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Towards Inclusive Education in Rwanda An assessment of the socio-political contributors to Inclusive Education developments

E Karangwa


The impetus of the Rwandan government in developing free and accessible 9 years of basic education for all children since 2007 has notably been remarkable. The commonwealth education award-winning policy seems to have drawn along the enthusiasm of the entire Rwandan community, in making schooling more accessible to even the most disadvantaged. The present paper is concerned that despite the innovative and pro-vulnerable policy initiatives, the support to learners with disabilities and other Special Educational Needs (SEN) remains comparatively low, leading to a persistently diminished proportion of learners with SEN accessing basic education. However, in few communities, agency-led inclusive education projects have seen notable school transformations towards improved accommodation of learners with diverse SEN even where resources and awareness is modest. Yet, in even many more communities, agency-led projects have perpetuated the tradition of leaving the children unschooled and/or dependent on charity and local perceptions on disability, often resulting in exclusion from skills development and social participation. The paper reflects on ways of achieving sustained education for all children with (SEN) vis-à-vis the prevailing socio-political dynamics. It explores the local community resources, as the source of local synergies and home-grown initiatives that could benefit both ordinary and disadvantaged learners in their neighborhood schools.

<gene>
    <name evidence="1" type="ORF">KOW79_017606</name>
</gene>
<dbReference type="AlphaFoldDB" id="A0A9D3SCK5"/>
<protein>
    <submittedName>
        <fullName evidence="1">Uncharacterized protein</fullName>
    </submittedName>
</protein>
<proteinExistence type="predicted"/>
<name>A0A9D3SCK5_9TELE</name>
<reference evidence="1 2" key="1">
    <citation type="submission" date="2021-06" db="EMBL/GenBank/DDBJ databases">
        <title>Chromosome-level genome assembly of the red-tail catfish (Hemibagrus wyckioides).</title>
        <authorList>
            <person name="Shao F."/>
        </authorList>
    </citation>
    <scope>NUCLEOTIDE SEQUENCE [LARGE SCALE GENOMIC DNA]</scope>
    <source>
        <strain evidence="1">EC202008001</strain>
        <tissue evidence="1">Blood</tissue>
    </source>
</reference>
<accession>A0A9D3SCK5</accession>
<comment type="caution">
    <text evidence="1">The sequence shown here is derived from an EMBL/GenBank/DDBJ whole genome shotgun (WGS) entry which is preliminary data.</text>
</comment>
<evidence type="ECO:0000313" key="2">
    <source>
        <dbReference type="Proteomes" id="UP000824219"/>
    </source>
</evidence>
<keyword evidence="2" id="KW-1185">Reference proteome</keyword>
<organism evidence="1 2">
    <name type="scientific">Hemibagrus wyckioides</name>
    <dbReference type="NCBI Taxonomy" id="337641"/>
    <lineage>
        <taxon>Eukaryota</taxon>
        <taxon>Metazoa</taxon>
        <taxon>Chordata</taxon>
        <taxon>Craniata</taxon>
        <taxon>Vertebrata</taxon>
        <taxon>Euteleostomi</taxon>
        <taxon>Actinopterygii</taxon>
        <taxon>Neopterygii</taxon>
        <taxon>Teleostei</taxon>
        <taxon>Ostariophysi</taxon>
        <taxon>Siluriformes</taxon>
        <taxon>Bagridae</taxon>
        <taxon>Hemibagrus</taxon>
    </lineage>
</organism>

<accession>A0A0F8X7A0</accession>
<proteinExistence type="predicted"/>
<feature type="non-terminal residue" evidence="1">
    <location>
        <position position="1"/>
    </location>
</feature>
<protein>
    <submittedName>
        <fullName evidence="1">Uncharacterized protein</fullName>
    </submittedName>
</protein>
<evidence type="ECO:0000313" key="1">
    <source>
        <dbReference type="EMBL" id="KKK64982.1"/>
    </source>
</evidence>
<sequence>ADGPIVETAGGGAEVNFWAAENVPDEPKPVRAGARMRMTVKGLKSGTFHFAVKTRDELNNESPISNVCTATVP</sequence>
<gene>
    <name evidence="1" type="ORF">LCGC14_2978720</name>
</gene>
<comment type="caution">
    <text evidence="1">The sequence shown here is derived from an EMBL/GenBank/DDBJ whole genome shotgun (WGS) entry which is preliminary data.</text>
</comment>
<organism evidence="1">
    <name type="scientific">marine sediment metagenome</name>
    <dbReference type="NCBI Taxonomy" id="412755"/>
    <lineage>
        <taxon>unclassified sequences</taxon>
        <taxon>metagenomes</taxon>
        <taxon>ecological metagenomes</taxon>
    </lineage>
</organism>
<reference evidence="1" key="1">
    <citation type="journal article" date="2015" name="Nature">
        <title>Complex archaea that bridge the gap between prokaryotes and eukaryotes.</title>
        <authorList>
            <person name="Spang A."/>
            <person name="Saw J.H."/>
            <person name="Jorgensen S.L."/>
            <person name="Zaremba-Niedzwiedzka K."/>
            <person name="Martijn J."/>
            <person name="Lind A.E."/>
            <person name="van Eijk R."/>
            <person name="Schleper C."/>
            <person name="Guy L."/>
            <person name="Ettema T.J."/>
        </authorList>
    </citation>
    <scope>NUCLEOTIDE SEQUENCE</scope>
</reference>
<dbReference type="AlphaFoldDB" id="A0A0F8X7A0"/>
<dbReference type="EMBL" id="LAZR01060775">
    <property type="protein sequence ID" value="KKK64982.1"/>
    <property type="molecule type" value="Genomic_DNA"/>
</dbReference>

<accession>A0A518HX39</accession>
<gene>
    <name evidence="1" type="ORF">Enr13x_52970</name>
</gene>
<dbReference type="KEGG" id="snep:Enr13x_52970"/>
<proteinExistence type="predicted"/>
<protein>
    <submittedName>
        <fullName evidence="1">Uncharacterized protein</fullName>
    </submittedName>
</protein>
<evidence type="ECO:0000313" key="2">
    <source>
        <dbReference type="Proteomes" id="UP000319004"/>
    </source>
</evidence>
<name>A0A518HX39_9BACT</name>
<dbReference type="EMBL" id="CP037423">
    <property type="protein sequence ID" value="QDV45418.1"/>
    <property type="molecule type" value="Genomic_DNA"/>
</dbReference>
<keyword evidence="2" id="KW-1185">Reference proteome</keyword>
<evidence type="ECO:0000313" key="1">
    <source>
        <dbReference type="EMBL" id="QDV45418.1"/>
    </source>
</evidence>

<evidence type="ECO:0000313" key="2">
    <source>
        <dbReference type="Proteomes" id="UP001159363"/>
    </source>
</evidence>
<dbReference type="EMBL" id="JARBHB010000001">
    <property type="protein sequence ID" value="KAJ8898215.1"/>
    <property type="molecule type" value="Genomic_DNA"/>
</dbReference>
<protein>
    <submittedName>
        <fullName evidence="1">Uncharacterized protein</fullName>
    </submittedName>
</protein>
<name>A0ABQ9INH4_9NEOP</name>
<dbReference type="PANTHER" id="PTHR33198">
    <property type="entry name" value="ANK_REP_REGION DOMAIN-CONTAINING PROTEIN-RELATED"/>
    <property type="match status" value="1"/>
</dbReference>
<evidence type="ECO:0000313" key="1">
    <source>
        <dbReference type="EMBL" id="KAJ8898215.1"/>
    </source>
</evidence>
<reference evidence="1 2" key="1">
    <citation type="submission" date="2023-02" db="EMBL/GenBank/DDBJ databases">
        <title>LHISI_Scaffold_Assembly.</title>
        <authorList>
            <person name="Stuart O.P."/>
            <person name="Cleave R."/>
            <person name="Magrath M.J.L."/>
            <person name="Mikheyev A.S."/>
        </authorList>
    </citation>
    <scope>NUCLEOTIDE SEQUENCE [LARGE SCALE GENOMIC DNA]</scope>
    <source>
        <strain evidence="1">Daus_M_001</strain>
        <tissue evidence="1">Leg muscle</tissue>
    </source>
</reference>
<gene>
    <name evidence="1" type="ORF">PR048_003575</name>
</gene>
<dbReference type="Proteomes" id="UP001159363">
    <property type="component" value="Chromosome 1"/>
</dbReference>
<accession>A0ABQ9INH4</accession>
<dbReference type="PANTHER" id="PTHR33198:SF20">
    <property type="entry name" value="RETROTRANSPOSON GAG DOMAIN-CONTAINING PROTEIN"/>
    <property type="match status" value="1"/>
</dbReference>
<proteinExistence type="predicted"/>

Key Words: Inclusive Education, Local community inputs, development agencies, socio-political dynamics